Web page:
I know it’s been a while since you’ve heard directly from me, except for my postings on the Message Board.
I’ve also been much slower in responding to individual inquiries than in the past.
I’ve been reluctant to mention this, but I had some emergency abdominal surgery last year, and while I was recovering from that, I fell and broke one of my legs rather badly early this year, requiring more surgery. Needless to say, all of my volunteer activities had to be postponed.
At the present time, I appear to be slowly recovering from both medical conditions, but I’d appreciate your prayers for a complete recovery. If you are an atheist or agnostic, I’ll settle for some good thoughts directed towards my healing. Everyone else, please put in some prayer!
I also ask your patience with some delays in responding to your inquiries.
Half-Jewish Network Growth
I’m pleased to see that the Half-Jewish Network website now has 279 subscribers to its blog.You have joined us from countries all over the world.
As soon as we reach 500 subscribers, I hope to talk with you about having our first conference. I am waiting patiently for the day that I see “500 members” on our website counter.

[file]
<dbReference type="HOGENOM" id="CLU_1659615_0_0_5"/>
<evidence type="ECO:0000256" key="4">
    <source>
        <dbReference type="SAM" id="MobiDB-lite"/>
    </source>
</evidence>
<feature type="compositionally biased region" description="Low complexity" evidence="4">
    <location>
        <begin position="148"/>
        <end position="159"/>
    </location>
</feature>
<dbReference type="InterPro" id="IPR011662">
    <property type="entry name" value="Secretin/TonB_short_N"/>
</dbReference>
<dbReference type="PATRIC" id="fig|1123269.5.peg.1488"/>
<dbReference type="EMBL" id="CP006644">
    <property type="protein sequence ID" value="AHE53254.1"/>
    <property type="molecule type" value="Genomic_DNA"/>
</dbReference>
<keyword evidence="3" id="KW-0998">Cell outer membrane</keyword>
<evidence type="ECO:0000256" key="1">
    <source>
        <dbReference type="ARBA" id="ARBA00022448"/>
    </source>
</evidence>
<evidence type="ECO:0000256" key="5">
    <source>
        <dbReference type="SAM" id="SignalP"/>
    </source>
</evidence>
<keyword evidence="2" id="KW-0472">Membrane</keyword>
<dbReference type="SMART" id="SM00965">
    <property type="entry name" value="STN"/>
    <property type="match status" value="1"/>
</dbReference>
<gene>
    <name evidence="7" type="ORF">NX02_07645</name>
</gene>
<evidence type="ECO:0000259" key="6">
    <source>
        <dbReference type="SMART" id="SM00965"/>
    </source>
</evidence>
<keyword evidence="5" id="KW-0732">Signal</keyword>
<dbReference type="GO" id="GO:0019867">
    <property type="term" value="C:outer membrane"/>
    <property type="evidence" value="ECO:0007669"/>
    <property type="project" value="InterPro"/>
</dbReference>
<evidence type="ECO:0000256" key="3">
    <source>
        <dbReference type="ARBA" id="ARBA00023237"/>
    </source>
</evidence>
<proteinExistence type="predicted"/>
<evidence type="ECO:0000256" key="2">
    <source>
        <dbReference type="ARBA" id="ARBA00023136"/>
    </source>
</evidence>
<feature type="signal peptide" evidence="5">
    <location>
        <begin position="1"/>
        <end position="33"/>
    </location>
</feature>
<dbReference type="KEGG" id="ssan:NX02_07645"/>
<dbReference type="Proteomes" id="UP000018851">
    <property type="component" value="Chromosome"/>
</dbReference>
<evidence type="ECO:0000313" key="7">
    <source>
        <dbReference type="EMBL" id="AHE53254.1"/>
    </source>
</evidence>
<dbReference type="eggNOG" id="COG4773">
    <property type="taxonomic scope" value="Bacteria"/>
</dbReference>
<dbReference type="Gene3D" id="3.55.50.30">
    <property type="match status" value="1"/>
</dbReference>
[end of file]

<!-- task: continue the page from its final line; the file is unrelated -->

I am also waiting for the website counter to register “500 members,” so I can continue working on the half-Jewish book I have had in progress. I want to survey all of you, and be able to back up what I say in the book with substantial feedback from you. Too many ‘studies’ of half-Jewish people involve no more than 17 to 30 people, which is not reliable statistically.
No Help From Jewish Community In Sight
I had hoped that the American Jewish community would finally initiate some formal outreach for adult children and grandchildren of intermarriage, so we wouldn’t have to do everything ourselves, but a recent statement by some powerful Jewish policymakers, “Strategic Directions for Jewish Life: A Call to Action,” gives the impression that prejudices against intermarriage are still so strong among major Jewish leaders that we will not see any real initiatives towards adult descendants of intermarriage for another decade at least:
The tone of the statement suggests that “inmarriage” (marriages between two born Jews) is still the primary value of some segments of the Jewish leadership, and their only real suggestion for interfaith families is that more Jewish conversion institutions should be set up to coerce the non-Jewish parent in an intermarriage into converting to Judaism.